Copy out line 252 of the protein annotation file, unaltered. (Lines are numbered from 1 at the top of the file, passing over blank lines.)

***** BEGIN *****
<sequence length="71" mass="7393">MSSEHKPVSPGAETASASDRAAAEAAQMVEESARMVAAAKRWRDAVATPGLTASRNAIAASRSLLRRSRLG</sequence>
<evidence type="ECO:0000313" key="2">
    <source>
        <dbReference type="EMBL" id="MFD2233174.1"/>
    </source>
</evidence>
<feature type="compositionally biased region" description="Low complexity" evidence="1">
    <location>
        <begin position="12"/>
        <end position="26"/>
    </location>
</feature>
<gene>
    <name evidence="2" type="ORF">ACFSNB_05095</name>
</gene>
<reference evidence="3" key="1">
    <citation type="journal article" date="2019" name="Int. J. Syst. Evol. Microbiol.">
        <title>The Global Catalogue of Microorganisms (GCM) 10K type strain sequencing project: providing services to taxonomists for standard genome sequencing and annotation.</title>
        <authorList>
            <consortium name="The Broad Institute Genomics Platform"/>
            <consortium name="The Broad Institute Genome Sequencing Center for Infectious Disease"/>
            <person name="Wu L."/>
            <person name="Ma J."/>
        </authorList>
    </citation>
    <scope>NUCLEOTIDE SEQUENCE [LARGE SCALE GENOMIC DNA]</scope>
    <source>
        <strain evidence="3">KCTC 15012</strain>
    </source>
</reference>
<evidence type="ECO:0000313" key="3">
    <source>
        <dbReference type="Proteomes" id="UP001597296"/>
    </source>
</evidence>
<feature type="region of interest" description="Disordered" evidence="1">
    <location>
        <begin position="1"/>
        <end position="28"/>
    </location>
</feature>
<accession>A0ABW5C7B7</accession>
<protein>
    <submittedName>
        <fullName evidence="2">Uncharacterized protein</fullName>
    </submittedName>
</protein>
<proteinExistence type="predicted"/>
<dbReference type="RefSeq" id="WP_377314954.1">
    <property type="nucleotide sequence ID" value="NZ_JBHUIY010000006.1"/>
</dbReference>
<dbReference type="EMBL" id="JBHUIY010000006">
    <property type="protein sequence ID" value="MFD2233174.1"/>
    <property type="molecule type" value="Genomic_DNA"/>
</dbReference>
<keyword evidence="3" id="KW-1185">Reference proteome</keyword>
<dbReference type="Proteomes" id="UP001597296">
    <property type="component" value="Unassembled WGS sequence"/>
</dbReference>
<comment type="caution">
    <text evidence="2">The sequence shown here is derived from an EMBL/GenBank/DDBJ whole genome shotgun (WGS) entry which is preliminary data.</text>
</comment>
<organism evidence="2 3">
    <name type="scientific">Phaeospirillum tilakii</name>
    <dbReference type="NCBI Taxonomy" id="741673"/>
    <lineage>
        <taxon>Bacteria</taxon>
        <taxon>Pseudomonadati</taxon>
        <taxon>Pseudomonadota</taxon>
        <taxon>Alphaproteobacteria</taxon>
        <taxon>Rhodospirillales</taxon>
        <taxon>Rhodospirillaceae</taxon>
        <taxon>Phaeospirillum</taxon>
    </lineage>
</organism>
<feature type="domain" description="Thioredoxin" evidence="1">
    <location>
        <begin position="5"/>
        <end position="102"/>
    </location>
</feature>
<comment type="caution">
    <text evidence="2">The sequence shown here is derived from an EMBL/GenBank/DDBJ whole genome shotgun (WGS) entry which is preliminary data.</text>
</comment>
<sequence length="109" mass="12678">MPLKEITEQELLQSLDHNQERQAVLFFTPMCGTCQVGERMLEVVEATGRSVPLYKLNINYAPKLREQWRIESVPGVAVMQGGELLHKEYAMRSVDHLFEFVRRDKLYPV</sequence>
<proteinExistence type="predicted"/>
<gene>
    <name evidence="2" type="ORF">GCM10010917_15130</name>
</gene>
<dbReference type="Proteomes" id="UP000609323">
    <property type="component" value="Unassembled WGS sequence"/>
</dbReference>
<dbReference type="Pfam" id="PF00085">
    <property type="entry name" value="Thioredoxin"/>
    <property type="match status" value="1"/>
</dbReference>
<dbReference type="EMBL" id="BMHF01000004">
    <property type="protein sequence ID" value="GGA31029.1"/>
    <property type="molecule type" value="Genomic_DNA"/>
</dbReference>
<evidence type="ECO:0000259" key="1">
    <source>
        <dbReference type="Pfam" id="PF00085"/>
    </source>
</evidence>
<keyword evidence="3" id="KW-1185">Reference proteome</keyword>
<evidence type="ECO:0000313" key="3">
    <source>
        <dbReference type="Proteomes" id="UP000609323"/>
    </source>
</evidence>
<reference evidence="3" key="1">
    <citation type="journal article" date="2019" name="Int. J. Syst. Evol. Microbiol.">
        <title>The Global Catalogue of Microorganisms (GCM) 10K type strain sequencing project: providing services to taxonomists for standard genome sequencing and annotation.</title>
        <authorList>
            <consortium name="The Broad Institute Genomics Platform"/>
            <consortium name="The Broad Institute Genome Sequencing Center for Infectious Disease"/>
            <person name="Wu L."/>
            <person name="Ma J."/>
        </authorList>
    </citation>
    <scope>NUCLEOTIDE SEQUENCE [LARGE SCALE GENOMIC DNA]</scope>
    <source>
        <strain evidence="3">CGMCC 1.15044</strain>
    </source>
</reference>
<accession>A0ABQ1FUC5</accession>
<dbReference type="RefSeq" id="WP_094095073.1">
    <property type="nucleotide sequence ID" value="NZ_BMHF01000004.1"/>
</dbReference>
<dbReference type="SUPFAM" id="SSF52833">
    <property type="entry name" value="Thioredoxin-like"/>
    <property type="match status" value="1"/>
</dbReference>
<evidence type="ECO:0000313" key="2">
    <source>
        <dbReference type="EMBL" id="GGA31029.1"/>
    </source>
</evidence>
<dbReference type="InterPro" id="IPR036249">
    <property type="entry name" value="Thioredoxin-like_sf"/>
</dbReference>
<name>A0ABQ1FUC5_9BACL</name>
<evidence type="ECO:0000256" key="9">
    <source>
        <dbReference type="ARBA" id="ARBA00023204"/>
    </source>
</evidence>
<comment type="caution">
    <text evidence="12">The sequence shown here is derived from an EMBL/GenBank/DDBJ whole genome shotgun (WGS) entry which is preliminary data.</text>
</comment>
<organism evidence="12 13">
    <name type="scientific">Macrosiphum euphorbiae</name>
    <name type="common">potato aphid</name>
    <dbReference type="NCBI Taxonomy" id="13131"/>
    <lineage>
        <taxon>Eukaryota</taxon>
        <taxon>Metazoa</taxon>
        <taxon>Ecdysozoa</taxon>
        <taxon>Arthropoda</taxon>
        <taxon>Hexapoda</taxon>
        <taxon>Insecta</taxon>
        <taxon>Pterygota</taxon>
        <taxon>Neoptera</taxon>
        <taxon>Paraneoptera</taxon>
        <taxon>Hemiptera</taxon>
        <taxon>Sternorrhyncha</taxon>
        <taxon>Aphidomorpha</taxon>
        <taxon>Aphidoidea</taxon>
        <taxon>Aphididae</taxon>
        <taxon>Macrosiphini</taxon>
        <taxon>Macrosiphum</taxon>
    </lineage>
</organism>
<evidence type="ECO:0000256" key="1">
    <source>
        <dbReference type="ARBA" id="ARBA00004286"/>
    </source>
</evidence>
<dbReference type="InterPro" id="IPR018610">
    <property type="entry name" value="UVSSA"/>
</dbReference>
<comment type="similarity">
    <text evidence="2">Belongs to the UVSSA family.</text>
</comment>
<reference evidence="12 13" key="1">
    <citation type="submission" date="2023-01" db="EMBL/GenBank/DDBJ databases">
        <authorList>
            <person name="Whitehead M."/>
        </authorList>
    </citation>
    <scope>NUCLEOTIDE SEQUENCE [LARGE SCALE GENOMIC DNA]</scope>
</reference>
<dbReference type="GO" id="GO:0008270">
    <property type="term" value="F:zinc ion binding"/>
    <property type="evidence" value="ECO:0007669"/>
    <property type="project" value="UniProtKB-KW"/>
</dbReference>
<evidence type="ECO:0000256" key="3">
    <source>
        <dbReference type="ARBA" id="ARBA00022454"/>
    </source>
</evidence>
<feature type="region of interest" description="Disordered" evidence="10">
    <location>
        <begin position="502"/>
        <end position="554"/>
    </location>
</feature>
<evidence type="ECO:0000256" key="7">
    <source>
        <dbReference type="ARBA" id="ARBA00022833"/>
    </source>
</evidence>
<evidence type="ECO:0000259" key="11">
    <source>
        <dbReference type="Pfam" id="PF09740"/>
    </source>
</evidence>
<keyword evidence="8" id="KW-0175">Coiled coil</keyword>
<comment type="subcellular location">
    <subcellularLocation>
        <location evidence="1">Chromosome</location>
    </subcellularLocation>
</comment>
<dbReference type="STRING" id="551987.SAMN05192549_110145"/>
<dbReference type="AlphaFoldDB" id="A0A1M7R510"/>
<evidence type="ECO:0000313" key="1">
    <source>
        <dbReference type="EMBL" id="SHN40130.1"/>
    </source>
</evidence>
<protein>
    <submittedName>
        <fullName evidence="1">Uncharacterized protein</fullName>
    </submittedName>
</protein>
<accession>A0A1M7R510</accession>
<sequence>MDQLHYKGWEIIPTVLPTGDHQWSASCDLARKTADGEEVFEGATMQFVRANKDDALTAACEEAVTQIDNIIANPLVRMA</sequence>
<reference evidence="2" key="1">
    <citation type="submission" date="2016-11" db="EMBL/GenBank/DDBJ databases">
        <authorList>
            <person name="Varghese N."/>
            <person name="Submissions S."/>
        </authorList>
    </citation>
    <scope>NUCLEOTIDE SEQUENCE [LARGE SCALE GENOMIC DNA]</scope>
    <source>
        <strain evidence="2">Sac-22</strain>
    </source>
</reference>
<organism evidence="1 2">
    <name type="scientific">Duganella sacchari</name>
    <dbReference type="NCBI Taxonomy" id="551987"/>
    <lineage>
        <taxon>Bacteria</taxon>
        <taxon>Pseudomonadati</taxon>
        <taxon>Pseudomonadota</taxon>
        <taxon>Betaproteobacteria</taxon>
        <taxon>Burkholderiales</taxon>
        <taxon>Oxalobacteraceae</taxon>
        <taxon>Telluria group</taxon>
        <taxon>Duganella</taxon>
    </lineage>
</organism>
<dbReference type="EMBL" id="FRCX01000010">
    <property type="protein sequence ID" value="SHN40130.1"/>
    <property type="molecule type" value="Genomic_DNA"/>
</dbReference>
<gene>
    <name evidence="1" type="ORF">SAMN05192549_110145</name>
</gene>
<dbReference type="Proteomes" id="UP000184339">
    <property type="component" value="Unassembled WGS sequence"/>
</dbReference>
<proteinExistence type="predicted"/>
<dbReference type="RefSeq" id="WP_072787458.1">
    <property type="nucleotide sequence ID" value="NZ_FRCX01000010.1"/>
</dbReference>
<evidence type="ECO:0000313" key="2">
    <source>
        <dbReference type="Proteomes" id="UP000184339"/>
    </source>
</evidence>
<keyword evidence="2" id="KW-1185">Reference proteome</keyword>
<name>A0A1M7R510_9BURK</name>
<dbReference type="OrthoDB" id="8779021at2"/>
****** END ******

<organism evidence="1 2">